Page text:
33654_21a - Previous Page 821.3.5 Complexes 967 sublimes...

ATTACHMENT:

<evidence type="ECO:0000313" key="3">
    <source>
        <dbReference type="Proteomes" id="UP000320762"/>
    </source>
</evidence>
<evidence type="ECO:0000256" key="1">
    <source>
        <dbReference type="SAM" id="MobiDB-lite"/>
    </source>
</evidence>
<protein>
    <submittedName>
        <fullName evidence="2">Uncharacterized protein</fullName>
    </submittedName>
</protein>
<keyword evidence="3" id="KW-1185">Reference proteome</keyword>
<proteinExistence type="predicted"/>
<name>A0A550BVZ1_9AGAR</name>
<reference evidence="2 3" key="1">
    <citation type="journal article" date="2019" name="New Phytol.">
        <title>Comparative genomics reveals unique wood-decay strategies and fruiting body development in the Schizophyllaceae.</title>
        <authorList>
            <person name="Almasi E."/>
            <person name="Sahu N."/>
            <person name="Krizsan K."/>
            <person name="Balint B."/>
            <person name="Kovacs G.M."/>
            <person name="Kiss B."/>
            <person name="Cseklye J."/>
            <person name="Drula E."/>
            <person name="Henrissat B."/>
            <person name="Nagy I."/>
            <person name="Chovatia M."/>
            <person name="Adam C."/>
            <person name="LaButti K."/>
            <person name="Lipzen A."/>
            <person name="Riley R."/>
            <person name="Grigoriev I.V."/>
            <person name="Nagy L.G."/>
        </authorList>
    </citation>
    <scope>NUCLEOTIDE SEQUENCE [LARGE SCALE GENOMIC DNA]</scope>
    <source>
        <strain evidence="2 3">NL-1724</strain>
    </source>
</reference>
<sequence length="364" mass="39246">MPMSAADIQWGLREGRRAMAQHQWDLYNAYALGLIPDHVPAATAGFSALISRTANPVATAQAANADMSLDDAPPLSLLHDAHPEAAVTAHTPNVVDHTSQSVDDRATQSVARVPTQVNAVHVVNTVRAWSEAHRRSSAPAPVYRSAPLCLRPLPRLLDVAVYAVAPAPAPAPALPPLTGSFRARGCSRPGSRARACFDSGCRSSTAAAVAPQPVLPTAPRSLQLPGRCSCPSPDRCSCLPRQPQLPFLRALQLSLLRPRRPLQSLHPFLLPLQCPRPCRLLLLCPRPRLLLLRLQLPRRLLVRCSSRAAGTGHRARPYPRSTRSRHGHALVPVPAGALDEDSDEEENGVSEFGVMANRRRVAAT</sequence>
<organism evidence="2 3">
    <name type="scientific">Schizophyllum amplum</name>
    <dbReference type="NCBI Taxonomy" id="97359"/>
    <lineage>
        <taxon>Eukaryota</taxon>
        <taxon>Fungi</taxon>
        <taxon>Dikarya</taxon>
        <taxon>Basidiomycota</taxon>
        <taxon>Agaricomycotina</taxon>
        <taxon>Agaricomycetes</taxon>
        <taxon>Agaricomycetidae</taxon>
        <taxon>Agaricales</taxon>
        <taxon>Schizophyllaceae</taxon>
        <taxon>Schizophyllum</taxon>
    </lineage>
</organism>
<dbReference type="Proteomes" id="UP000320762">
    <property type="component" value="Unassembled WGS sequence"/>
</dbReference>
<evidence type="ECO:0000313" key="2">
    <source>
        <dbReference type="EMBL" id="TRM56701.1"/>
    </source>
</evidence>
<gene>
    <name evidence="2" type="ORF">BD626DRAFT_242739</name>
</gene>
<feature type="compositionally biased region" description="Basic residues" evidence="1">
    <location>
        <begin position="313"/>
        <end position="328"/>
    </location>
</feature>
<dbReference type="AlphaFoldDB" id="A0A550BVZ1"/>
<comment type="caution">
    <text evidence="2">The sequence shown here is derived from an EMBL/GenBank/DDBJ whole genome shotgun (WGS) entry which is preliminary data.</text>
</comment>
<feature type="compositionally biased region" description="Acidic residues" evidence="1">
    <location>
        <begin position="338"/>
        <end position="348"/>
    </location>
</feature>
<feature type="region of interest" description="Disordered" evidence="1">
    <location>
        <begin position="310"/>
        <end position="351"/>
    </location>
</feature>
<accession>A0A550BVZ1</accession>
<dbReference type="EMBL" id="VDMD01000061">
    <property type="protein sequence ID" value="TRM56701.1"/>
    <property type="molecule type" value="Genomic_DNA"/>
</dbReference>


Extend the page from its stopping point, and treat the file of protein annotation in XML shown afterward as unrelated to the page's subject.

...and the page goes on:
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Unformatted text preview: Previous Page 821.3.5 Complexes 967 sublimes under vacuum at 100°C as the adduct Hf(N03)4.N205. Zirconium phosphates (a-form: Zr(HP04)2H20, B-form: Zr(HP04)2.2H20) have layered structures with cation-exchange properties due to the replaceable, acidic hydrogens. Intercalation of organic molecules causes swelling of the structures and increases their versatility as ionexchangers. In oxidation states lower than f4, only Ti”’ forms a sulfate and this gives rise to the alums, MTi(S04)2.12H20 (M = Rb, Cs), containing the octahedral hexaaquotitanium(II1) ion. 27.3.5 Complexes(4,15) Oxidation state IV (do) A very large number of these complexes, particularly of titanium, have been prepared and, as is to be expected for the do configuration, they are invariably diamagnetic. Hydrolysis, resulting in polymeric species with -OHor -0bridges, is common especially with titanium and is still a preparative problem with zirconium and hafnium, though acidic solutions if sufficiently M) probably contain the Zr4+(aq) dilute ( < ion(16). A coordination number of 6 is the most usual for Ti” but 7- and even 8-coordination is possible. However, these high coordination numbers are much more characteristic of Z l v and Hev, whose complexes are more labile (consistent with greater electrostatic character in the bonding). Furthermore, because changes in geometry entail smaller changes in energy for higher coordination numbers, these include a greater variety of stereochemistries. The neutral and anionic adducts of the halides constitute a large proportion of the complexes of Ti”, and the alkoxides (also prepared from TiC14) are of commercial importance (p. 968). l 5 N. SERPONE, . A. JAMIESON M and E. FELIZZETI, Coord. Chem. Revs. 90,243-315 (1988); R. FAY ibid. 80, 131-56 (1987). 16D. H. DEVIA A. G. SYKES, norg. Chem. 20, 910-13 and I (1981). Figure 21.5 Molecular structure of [TiCk(diars)?]. The dodecahedral coordination is produced by two interpenetrating tetrahedra (slightly distorted) of chlorine and arsenic atoms. TiF4 forms 6-coordinate adducts mainly with 0- and N-donor ligands, and complexes of the type TiF4L have all the appearances of fluorine-bridged polymers. Tic14 and TiBr4 are especially prolific and are clearly “softer” acceptors than the fluoride. They form mainly yellow to red adducts of the types [M&L2] and [M&(L-L)] with ligands such as ethers, ketones, OPC13, amines, imines, nitriles, thiols and thioethers. Zirconium and hafnium analogues occur but are often less well characterized because of insolubility and also difficulty in preparing samples suitable for X-ray analysis. Phosphorus- and As-donor ligands also complex readily with the chlorides of all three metals, particularly as chelates, and are of interest in that they produce coordination numbers which, for titanium, are unusually high. Thus o-phenylenebis(dimethyldiarsine), diars, and its phosphorus analogue form not only the 6coordinate [M&(L-L)] but also the 8-coordinate [M&(L-L)2]. [TiC14(diars)2] (Fig. 21.5) was in fact one of the first examples of an 8-coordinate complex of a first-row transition element. The terdentate arsine, MeC(CHzAsMe2)3, forms a 1:1 968 Titanium, Zirconium and Hafnium Ch. 21 adduct with Tic14 which is monomeric and so presumably 7-coordinate. [TiC14L] adducts are usually 6-coordinate dimers with double chloride bridges. Octahedral, anionic complexes, [MX6I2-, show a marked increase in susceptibility to hydrolysis and consequent difficulty in preparation, in passing from the stable fluorides to the heavier halides, with the result that the hexaiodo complexes cannot be isolated. The fluorozirconates and fluorohafnates display considerable variety, complexes of the types [MF7I3-, [M2F14I6-, and [MF8I4- having been prepared, often by fusion of the appropriate fluorides. In Na3ZrF7 the anion has the 7-coordinate pentagonal bipyramidal structure; in Li6 [BeF4][ZrFs] the zirconium anion is 8-coordinate, dodecahedral (distorted); in Cu6[ZrF8].12H20 it is 8-coordinate, square antiprismatic, and in Cu3[Zr~F14]. 18HzO dimerization by the edge-sharing of two square antiprisms maintains 8-coordination. Stoichiometry does not, however, define coordination type, and this is very well illustrated by the ostensibly [MF6I2- complexes which may contain 6-, 7-, or 8-coordinate Zr“ or Hf’“ depending on the counter anion. In RbzMF6, M is indeed octahedrally coordinated, but in (NH4)2MF6 and KzMF6 polymerization occurs to give respectively 7- and 8-coordinate species. Alkoxides of all 3 metals are well characterized but it is those of titanium which are of particular importance. The solvolysis of Tic14 with an alcohol yields a dialkoxide: Tic14 Figure 21.6 Two representations of the tetrameric structure of [Ti(OEt)4]4. + 2ROH -+ TiC12(0R), + 2HC1 +4NhC1 If dry ammonia is added to remove the HCl, then the tetraalkoxides can be produced: Tic14 + 4ROH + 4NH3 - Ti(OR)4 These alkoxides are liquids or sublimable solids and, unless the steric effects of the alkyl chain prevent it, apparently attain octahedral coordination of the titanium by polymerization (Fig. 21.6). The lower alkoxides are especially sensitive to moisture, hydrolysing to the dioxide. Application of these “organic titanates” (as they are frequently described) can therefore give a thin, transparent, and adherent coating of Ti02 to a variety of materials merely by exposure to the atmosphere. In this way they are used to waterproof fabrics and also in heat-resistant paints. They are also used on glass and enamels which, after firing, retain a coating of Ti02 which confers a resistance to scratching and often enhances the appearance. However, the most important commercial application is in the production of “thixotropic” paints which do not “drip” or “run”. For this the Ti(OR)4 is chelated with ligands such as b-diketonates to give products of the type [Ti(OR)2(L-L)2] which are water soluble and more resistant to hydrolysis. In concentrations of 1% or less, they form gels with the cellulose ether colloids used to thicken latex paints and so produce the desired characteristics. Titanium tartrate complexes, probably dimeric species such as [Ti2(tartrate)2(OR)4], are also useful catalysts in asymmetric epoxidations of allylic alcohols.(’7) One of the most sensitive methods for estimating titanium (or, conversely, for estimating H202) is to measure the intensity of the orange colour produced when H202 is added to acidic solutions of titanium(1V). The colour is due(18)to the peroxo complex, [Ti(O2)(0H)(H2O)J+, though alkaline solutions are needed before crystalline solids such as M;[Ti(02)F~l or Mf,[Ti(02)(S04)21 I 7R. A. JOHNSON and K. B. SHARPLESS, Chap. 3.2, pp. 389-436 in Comprehensive Organic Synthesis, Vol. 7, Pergamon Press, Oxford, 1991. “ E. M. NOURand S . MORSY,norg. Chim. Acta 117,45-8 I (1986). 921.3.5 Complexes I 969 can be isolated. The peroxo ligand is apparently bidentate, the 2 oxygen atoms being equidistant from the metal (see also p. 615). Not surprisingly, in view of their greater size, zirconium and hafnium show a greater preference than titanium for 0-donor ligands as well as for high coordination numbers, and this is shown by the greater variety of B-diketonates, carboxylates and sulfato complexes which they form. Bis-Bdiketonates such as [MClz(acac)z] of all 3 metals are made by the reaction of MC4 and the Bdiketone in inert solvents such as benzene. They are octahedral with cis-chlorides. In addition, Zr and Hf form the monomeric, 7-coordinate [MCl(acac)3] complexes which have a distorted pentagonal bipyramidal stereochemistry. Also, providing alkali is present to remove the labile proton, Zr and Hf will yield the tetrakis complexes in aqueous solution: MOC12 P Figure 2 . Molecular structure [Zr(BI€&] showing 17 4acacH +Na2C03 4 trihapto B& groups. it to have Td symmetry (Fig. 21.7), with triple-hydrogen bridges, implying two types of hydrogen. Yet the proton nmr distinguishes only one type of proton, so that rapid intramolecular rearrangement is indicated. The structure of the hafnium compound has not been determined but its properties are so similar that its structure may be assumed to be the same. Both compounds are rather unstable, have virtually the same mp (-29°C) and are the most volatile compounds yet known for zirconium and hafnium. The type of bonding involved is a matter of some uncertainty. The volatility is indicative of covalency, but how many electrons the borohydride groups should be regarded as donating to the metal is open to doubt. [M(a~ac)~] These too are monomeric, and the 8-coordinate structure has a square-antiprismatic arrangement of oxygen atoms around M. Monocarboxylates of the types [Zr(carbox)4], [ZrO(carbox)3(H20),] and [ZrO(OH)(carbox)(H20),] are well known, as are the corresponding dicarboxylates. It is interesting that the tetrakis(oxalates), Nq[M(C204)4].3H20, adopt the dodecahedral stereochemistry in contrast to the square-antiprismatic stereochemistry of [M(acac)4], possibly because the smaller “bite” of the oxalate ion compared to that of acac favours the dodecahedral form (p. 916). It may also be noted that, although optical and geometrical isomerism is conceivable for these stereochemistries, intramolecular rearrangement of the ligands is too rapid for sets of isomers of the above compounds (or, indeed, of any compound of zr‘v o r HPV) to have been isolated. Intramolecular rearrangement evidently also occurs in the borohydride, [Zr(B&)4] (p. 168). X-ray analysis of a single crystal at -160°C (at which temperature thermal vibrations are sufficiently reduced to allow the positions of the hydrogen atoms to be determined) showed Oxidation state 111 (d‘) The coordination chemistry of this oxidation state is virtually confined to that of titanium. Reduction of zirconium and hafnium from the quadrivalent to the tervalent state is not easy and cannot be attempted in water which is itself reduced by Zgrr and HPrl. A few adducts of the trihalides of these two elements with N- or P- donor ligands have been prepared. ZrBr3 treated with liquid ammonia yields a hexaammine stable to room temperature 970 Titanium, Zirconium and Hafnium Ch. 27 but NH3 is readily lost and the chloride only retains 2.5NH3 at room temperat~re.('~) Pyridine, 2,2'-bipyridyl and 1,1O-phenanthroline also coordinate, but structural data are sparse. Phosphines are characterized rather better and reduction of MC14 with Na/Hg in the presence of the ligand yields air-sensitive compounds with edge-sharing, bi-octahedral structures:(20) I(PR3 )2C12M(CL-C1)2MC12(PR3)21 (M = Zr, Hf; PR3 = PMeaPh) Analogous iodides with PR3 PMe3 have also been prepared,(21) and the diamagnetism of all these compounds is indicative of M-M bonds, though these are rather long (-310pm for the chlorides and -340 pm for the iodides). Titanium(II1) is also prone to aerial oxidation. Most of the complexes of titanium(II1) are octahedral and are produced by reacting Tic13 with an excess of the ligand, giving rise to stoichiometries such as [TiL61X3, [TiL4X2lX, [TiL3X3] and Mi[TiX6] (L = neutral unidentate ligand, X = singly charged anion) (Table 21.4) together with corresponding complexes involving multidentate ligands. The first of these types is most familiarly represented by the hexaaquo ion which is present in acidic aqueous solutions and, in the solid state, in the alum CsTi(S04)2.12H20. In fact few other neutral ligands besides water form a [ T ~ L ~ complex. Urea is one of these few I~+ and [Ti(OCN&)6]13, in which the urea ligands coordinate to the titanium via their oxygen atoms, is one of the compounds of titanium(II1) most resistant to oxidation. Hydrate isomerism of TiC13.6H20, yielding [TiC12(H20)4IfC1- as one of the isomers, has already been referred to (p. 965) and analogous complexes are formed by a variety of alcohols. Neutral complexes, [TiL3X3] have been characterized for a variety of ligands such =: E as tetrahydrofuran (C4HgO), dioxan (C4HsO2), acetonitrile, pyridine and picoline, while anionic complexes [TiX6I3- (X = F, C1, Br, NCS) have been prepared by electrolytic reduction of melts or by other nonaqueous methods. An interesting binuclear complex, (NMe4)[ T ~ ( H z O ) ~ F ~ ] [ T ~ F ~ ] obtained by reacting is . H ~ O Tic13 with NMe4F in dimethylfonnamide. It contains trans-[Ti1"(H20)4F2]+ cations and [Ti" ~ 6 - ] anions.(22) 2 Interpretation of the electronic spectrum of Ti"' in aqueous solution was an early landmark in the development of Crystal Field Theory, the observed broad band being assigned to the 2 E, t- 27'2, transition (promotion of an electron from a t 2, to an eg orbital). However, the absorption band actually observed for this and for other octahedral complexes of Ti"' is never of the symmetrical shape expected for a single transition, but is rather an asymmetrical peak with a (usually) distinct shoulder on the lowenergy side(4).The whole absorption "envelope" is apparently made up of two superimposed bands whose positions are indicated in Table 21.4 and which are generally assumed to be a consequence of the Jahn-Teller effect (p. 1021) acting on the excited term. The value of 1ODq is usually identified with the energy of the stronger of the two bands rather than an average, and the results in Table 21.4 indicate that this varies with the ligand in the order: Br- < C1- < urea < NCS- < F- < H 20 which agrees with the spectrochemical series established for other metals. The t i, ground configuration in a perfectly octahedral crystal field is expected to produce a magnetic moment of approx. 1.86 BM at room temperature, decreasing to zero at 0 I<. Although observed magnetic moments of Ti"' compounds do indeed decrease with temperature, the effects of distortions (which split the ground 2T2g term) and partial covalency of the metal-ligand bond (which delocalizes the single electron from the "L. KINAZIS and R. MATES, 2. anorg. a llg. Chem. 593, 90-8 (1991). l 9 E. L. BOYLE, E. S . DODSWORTH, . NICHOLLS and D T. A. RYAN, norg. Chim. Acta 100, 281- 4 (1985). I 'OF. A . COTTON, P. A . KIBALA and W . A . WOJTCZAK, Inorg. Chim. Acta 177, 1-3 (1990). F. A. COTTON,M. SHANG and W. A. WOJTCZAK,nol;q. I Chem. 30, 3670-5 (1991). $21.33 Complexes Table 21.4 Spectroscopic and magnetic properties of some complexes of titanium(II1) p 971 Complex s42 [CS(H20)6][Ti(H20)6][ o 1 [Ti(wea)6113 [TiCl3(NCMe)3] [Tic13(NC5H5131 [TiCMthf)31 [Tic13(dioxan)3] [NH413[TiF61 [CdWH13[TiC161 H NH13 [TiBr61 5 INBul;131Ti(NCS)61 Colour Red-purple Blue Blue Green Blue-green Blue-green Purple Orange Orange Dark violet 2Eg+-2Tzg/(cm-1) 19900, 18000 17550, 16000 17 100,14700 16600, Asym(a) 14700, 13500 15 150, 13400 19000,15 100 12750, 10800 11400, 9650 18400, Asym(a) (room temperature)/ BM 1.79 1.77 1.68 1.63 1.70 1.69 1.78 1.78 1.81 1.81 (a)Theband "envelope" is asymmetrical with insufficient resolution to identify the position of the weaker component. metal) lead to lower values at room temperature (see Table 21.4) and less temperature dependence than would have been expected.(23) Amongst the few complexes of Ti"' which have been shown to be non-octahedral are [TiBr3(NMe3)2] and [Ti{N(SiMe3)2}3]. The former has a 5-coordinate, trigonal bipyramidal structure while the latter is one of a series of complexes of tervalent metals which have a 3-coordinate, planar structure. It appears that the silylamide ligands are simply too bulky for the Ti"' ion to accommodate more than three of them, and this consideration overrides any preference which the metal might have for a higher coordination number. the reaction of CdC12 and titanium in molten NaCl and subsequent sublimation of Cd metal) have been shown to be as expected for a d2 ion in an octahedral field. The versatility of cyanide and bipyridyl ligands has been used to stabilize low oxidation states. By using potassium in liquid ammonia, K3Ti1"(CN)6 is reduced to K2Ti1'(CN)4 and TiBr3 +KCN to &Tio(CN)4. With ZrBr3 and M'CN (MI = K, Rb) in liquid ammonia, ammonolysis occurs and zerovalent Zr is produced: 4ZrBr3 + SM'CN + 6NH3 --+ M:Zr(CN)S + 3ZrBr3(NH2) + 3 N h B r Lower oxidation states Apart from T i 0 and the lower halides already mentioned, the chemistry of these metals in oxidation states lower than 3 is not well established. Addition compounds of the type [TiC12L2] can be formed with difficulty with ligands such as dimethylformamide and acetonitrile, but their magnetic properties suggest that they also are polymeric with appreciable metal-metal bonding. However, the electronic spectra of Ti" in TiC12/AlC13 melts and also of Ti" incorporated in NaCl crystals (prepared by 23For a fuller account, see pp. 58-61 of R. L. CARLIN, Magnetochernistry, Springer-Verlag, Berlin ( 1986). Reduction of MC14 (M = Ti, Zr) in tetrahydrofuran by lithium in the presence of bipyridyl yields a series of darkly coloured, very air-sensitive compounds of the types [M(bipy)3],Li[M(bipy)s] and Liz[M(bipy)3] with varying amounts of solvent of crystallization, implying oxidation states of 0, -1 and -2. However, delocalization of charge in the n* orbitals of the ligands facilitates reduction of the ligands and assigning oxidation states to the metals under these circumstances is a purely formal exercise. A more "realistic" claim to zero oxidation state in Zr and Hf compounds is provided by [M(rpPhMe)*(PMe3)].Metal vapour was produced from an "electron-gun furnace" and condensed with an excess of toluene and trimethylphosphine at -196°C. On warming up, a dark-green solution was produced from which the pure solids were isolated. 972 Titanium, Zirconium and Hafnium Ch. 21 Ziegler-Natta Catalysts(27) The original IC1 process for producing polythene involved the use of high temperatures and pressures but K. Ziegler discovered that, in the presence of a mixture of Tic14 and AIEt3 in a hydrocarbon solvent, the polymerization will take place at room temperature and atomospheric pressure. G. Natta then showed that by suitable modification of the catalyst stereoregular polymers of almost any alkene (olefin), CH?=CHR, can be produced. In general, these catalysts can be formed from an alkyl of Li, Be or AI together with a halide of one of the metals of Groups 4 to 6 in an oxidation state less than its maximum. As a result of their work, Ziegler and Natta were jointly awarded the 1963 Nobel Prize for Chemistry. Because of its commercially sensitive nature, much of the voluminous literature on this subject is in the form of patents, but a great deal of work has also been directed at ascertaining the mechanism of the catalyst. The initial reaction of Tic14 and AIEt3 produces insoluble Tic13 (alternatively, preformed Tic13 can be used). The most plausible sequence of events on the surface of this catalyst is then as illustrated in Fig. A: Figure A P ossible mechanism of Z iegler-Natta catalyst. (a) one of the chlorine atoms coordinated to a titanium atom is replaced by an ethyl group from AIEt3, (b) then, because the titanium atom on the surface of the solid has a vacant coordination site, a molecule of ethylene (ethene) can attach itself; (c) migration of the ethyl group to the ethylene by a well-known process known as “cis-insertion” occurs. The result of this cis-insertion is that a vacant site is left behind, and this can be occupied by another ethylene molecule and steps (a) and (b) repeated indefinitely. The efficacy of the catalyst seems to lie in the fact that in the case of propylene (CHZ=CH-CH~), for instance, the steric hindrance inherent in the surface coordination sites ensures that the polymer which is produced is stereoregular. Such a stereoregular polymer is stronger and has a higher mp than the non-regular (so-called “atactic”) polymer. Furthermore, while the titanium provides bonds sufficiently strong to be able to hold the olefin and the alkyl in the correct orientations for reaction, they are not so strong as to prevent the migration which is essential to the reaction. For an alternative suggestion for the mechanism of catalysis, see p. 261. 21.3.6 Organometallic compounds (24,25) Until the 1950s this was an unexplored area of chemistry, but then two events occurred: 2 4M. BOTTRILL, D. GAVENS. W . KELLAND J . M cP. J and MEEKING,Chap. 22, pp. 271-547, and D. J . CARDIN, M. F. LAPPERT, . L. RASTONand P. 1. RILEY, Chap. 23, C pp. 549-646, in Comprehensive Organometallic Chemistry, Vol. 3, Pergamon Press, Oxford, 1982. D. J. CARDIN, F. LAPPERT C. L. RASTON, hernM. and C istry of Organo-Zirconium and -Hafnium Compounds, Ellis Horwood, Chichester, 1986, 451 pp. D. CWZAKand M . MELNIK. oord. Chem. R ev. 74, 53-99 (1986). C f errocene was discovered (pp. 937, 1109) a nd K. Z iegler(2h) catalysed the polymerization of ethylene using an organo-titanium derivative. The first event initiated a systematic study of cyclopentadienyl compounds, and so led to the preparation of the most stable of the organometallic compounds of this group, while the second event provided a strong commercial incentive for the investigation of this field (see Panel). K . ZIEGLER,. HOLZKAMP, BREILAND H . MARTIN, E H. and A ngew. Cheni. 67, 541 - 7 (1955). *’ ’‘ =’See pp. 415-547 of ref. 24. 8736 2.. Organometallic compounds 973 In sharp contrast to the Group 14 elements Ge, Sn and Pb, Group 4 metals form relatively few alkyl and aryl compounds and those which are known are very unstable to both air and water. Thermal stabilization is provided by ligands which lack ,&hydrogens (p. 926) or are bulky. Thus MEt4 are unknown; MMe4 can be prepared by the reactions of LiMe and MC14 in ether at low temperatures, but the yellow titanium and the red zirconium compounds decompose to the metals at temperatures above -20 and - 15°C respectively; M(CHzSiMe3)4 of all three metals are stable at room temperature. Another homoleptic alkyl is of interest because of its unusual structure. X-ray analysis has shown the anion of [Li(tmed)]2[ZrMes] to be the first ML6 complex to have a trigonal bipyramidal structure and nmr studies indicate that this is retained in solution.(28) Perhaps because of inadequate or non-existent back-bonding (p. 923), the only neutral, binary carbonyl so far reported is Ti(CO)6 which has been produced by condensation of titanium metal vapour with CO in a matrix of inert gases at 10-15 K, and identified spectroscopically. By contrast, if MC14 (M = Ti, Zr) in dimethoxyethane is reduced with potassium naphthalenide in the presence of a crown ether (to complex the K +) under an atmosphere of CO, [M(CO)6]2salts are produced.(29)These not only involve the metals in the exceptionally low formal oxidation state of -2 but are thermally stable up to 200 and 130°C respectively. However, the majority of their carbonyl compounds are stabilized by ; i ~ bonded ligands, usually cy~lopentadienyl,(~~f as in [M(q5-C5H5)2(CO)2](Fig. 21.8). Indeed, it is the cyclopentadienyls which provide the major part of the organometallic chemistry of this group and they are known for metal oxidation states of IV, I11 and I1 though I11 P. M. MORSE G. S . GIROLAMI,Am. Chem. Soc. 111, and J. 4114-6 (1989). 29 K. M. CHI,S . R. FRERICHS,. B. PHILSON J. E. ELLIS, S and Angew. Chem. Znf. Edn. Engl. 26, 1190- 1 (1987) and J . Am. Chem. Soc. 110, 303-4 (1988). 30 D. J . SIKORA, . W. MACOMBER D and M. D. RAUSCH, Adv. Organometallic Chem. 2 5, 318-80 (1986). Figure 21.8 Molecular structure of [M(q5-C5H5)2- (CO),]. F or M = Ti the C5H5 rings are “eclipsed” as shown here, but for M = Hf they are “staggered”. Essentially the same structure is found in o ther [M(q5-CsHs)2L2] molecules, but the conformation of the two C5H5 r ings varies i n an apparently unsystematic manner. Figure 21.9 (a) Molecular structure of (a) T ~ ( C S H ~ ) ~ . (b) ZrC5H5 14. ’* and I1 are rather sparsely represented for Zr and Hf. The compounds M(C5H5)4 are prepared from MC4 and NaC5H5 and the structure of the greenblack titanium compound is shown in Fig. 21.9a. It is therefore formulated as [Ti(q’-C5H5)2(q5CsH5)2] (p. 940). Rather surprisingly, the ’H nmr distinguishes o nly one type of proton at room temperature and it is evident that fluxional processes render all 20 protons indistinguishable. The yellow hafnium analogue is isostructural but the yellow-orange zirconium compound contains 1 monohapto- and 3 pentahapto-rings, [Zr(q’C5H5)(q5-C5H5)3]Fig. 21.9b. This formulation is unexpected since it entails a formally 20-electron 974 Titanium, Zirconium and Hafnium Ch. 21 Figure 21.10 (a) “Dimeric” T ~ ( C S H ~actually (p-( 5,q5-fulvalene(-di-(~-hydrido)-bis(q5-cyclopentadienyl)~, q titanium), (b) Zr(q6-C7H& and (c) Z ~ ( V ~ - C ~ H ~ ) ( P M ~ ~ ) ~ I . configuration; the two compounds also provided the first authenticated example of a structural difference in the organometallic chemistries of Zr and Hf. Best known of all are the bis(cyc1opentadienyls) of the type [M(v5-C5H5)2X2], halides the being prepared again by the action of NaC5H5 on MC14. [Ti(q5-C5H5)2C12]is stable to air, has an extensive aqueous chemistry and is the starting point for most biscyclopentadienyl titanium chemistry. Replacement of X by SCN, N3, -NR2, -OR or -SR is also possible and in all cases the structures are distorted tetrahedral with both rings pentahapto (Fig. 212 ). Interesting derivatives of the type [(C5H5)2Ti(CH2)4] have also been produced. Amongst the many other reactions of the dihalides, ring replacement to give compounds such as [Ti(C5H5)X,] and reductions to [Ti(CsH5)2X] and [Ti(C~Hs)zl may be noted. The last of these is of interest as a potential analogue of ferrocene. Several preparative routes have been suggested, and the usual product is a dark-green, pyrophoric, diamagnetic dimer, though a monomeric isomer may be produced in some cases as an intermediate. The structure of the dimer has been shown by X-ray crystallography(30a)to be that 30a in Fig. 21. l oa, confirming earlier results based on 13C nmr. Attempts to prepare a zirconium analogue have yielded a variety of products, some dinuclear others polymeric but, as with titanium, no true mononuclear metallocene. A number of cyclopentadienyl and related compounds of titanium and zirconium have been found to absorb molecular nitrogen, which in some cases can be recovered in a reduced form (i.e. as ammonia or hydrazine) upon hydrolysis, and the first example of dinitrogen complexation by a non-cyclopentadienyl Ti system has recently been reported.(31)While this has obvious interest as a potential route to nitrogen fixation, a compound which can be regenerated and so act catalytically has so far proved elusive. Although the chemistry of zirconium in its lower oxidation states is still relatively unexplored, it is developing. Examples which offer the possibility of further exploitation include the blue, paramagnetic zirconium(II1) compound(32) [L2Zr(p-C1)2ZrL2]{L = CsH3(SiMe3)2-1,3),and the “sandwich” and “half-sandwich’ compounds derived from cycloheptatriene: red 31 N . BEYDOUN, . DUCHATEAU R and S. G AMBARO~TA, J. Chem. SOC., Chem. Commun., 244-6 (1992). 3 2P. B. HITCHCOCK, . F. LAPPERT, A. LAWLESS, M G. H. OLIVIER E. J. RYAN,J . Chem. S OC., Chem. Commun., and 474-6 (1992). S. I. TROYANOV,. ANTROPIUSOVA K. MACG, J . H and Organometallic Chem. 427, 49-55 (1992). $21.3.6 Organometalliccompounds 975 [Zro(~6-C7Hs)2](33) and blue, [ Z + I ( Q ~ - C ~ H ~ ) -Amongst these are bis(cyclopentadieny1) and his(/?-diketonate) derivatives, some of which are (PMe~)21](~~) 21.10b and c). (Fig. in the hope that Considerable attention is also being given to undergoing clinical the anti-tumor activity of titanium compounds. they will provide more extensive application than cisplatin (pp. 1163-4). M. L. H. GREEN and N. M. WALKER, J. Chem. Soc., Chem. Commun., 850-2 (1989). 34 ibid., pp. 9 08-9. 33 35 B . K. EN nd a KEPPLER,C. FRIESEN, G. MORITZ, . VONGERICHH. H E. VOGEL, truct. and Bonding 78,97- 127 (1991). S ...